The CSIC participates in the development of the world’s first additive to reduce methane in ruminants

A research team from the Zaidín Experimental Station (EEZ-CSIC), Granada, has tested the effectiveness of Bovaer, an additive with the ability to reduce methane emissions by 30%, in animal tests. This molecular compound inhibits the activity of stomach microorganisms responsible for methane emissions. The EEZ study confirms that the use of the Bovaer additive does not compromise the safety of the ruminant or the environment, as well as not producing harmful effects on the digestion or ingestion of the animal. This additive will provide a new tool for the livestock sector to advance more sustainable food production systems, according to the researchers.


Recently, the European Food Safety Authority (EFSA) has issued the first positive report in Europe on the use of this food additive to reduce methane emissions in ruminants.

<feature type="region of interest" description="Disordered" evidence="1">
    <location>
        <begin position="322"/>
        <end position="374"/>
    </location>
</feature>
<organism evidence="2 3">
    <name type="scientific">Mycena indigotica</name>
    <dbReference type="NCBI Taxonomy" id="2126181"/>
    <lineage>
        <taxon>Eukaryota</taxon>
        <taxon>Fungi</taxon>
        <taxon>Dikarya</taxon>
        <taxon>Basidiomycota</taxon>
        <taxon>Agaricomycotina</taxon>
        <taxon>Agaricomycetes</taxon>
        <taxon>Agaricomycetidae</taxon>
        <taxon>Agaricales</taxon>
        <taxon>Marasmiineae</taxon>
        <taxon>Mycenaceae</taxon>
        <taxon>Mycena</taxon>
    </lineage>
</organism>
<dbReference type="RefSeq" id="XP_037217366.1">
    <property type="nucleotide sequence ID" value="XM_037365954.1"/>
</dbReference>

The additive, which contains the molecule 3-nitrooxypropanol (3-NOP), responsible for the anti-methanogenic activity, has been developed over the last 10 years and its application process for authorization and registration began two years ago by the company DSM Nutritional Products. The EEZ team has been a pioneer in testing the effectiveness of the molecule in animal trials and has participated in the identification of its mechanism of action, which has contributed to its approval.

The 3-NOP compound directly inhibits the activity of methanogenic archaea, the microorganisms responsible for the production of methane in the rumen, achieving a 30% reduction in emissions without affecting the digestion or health of the animal.

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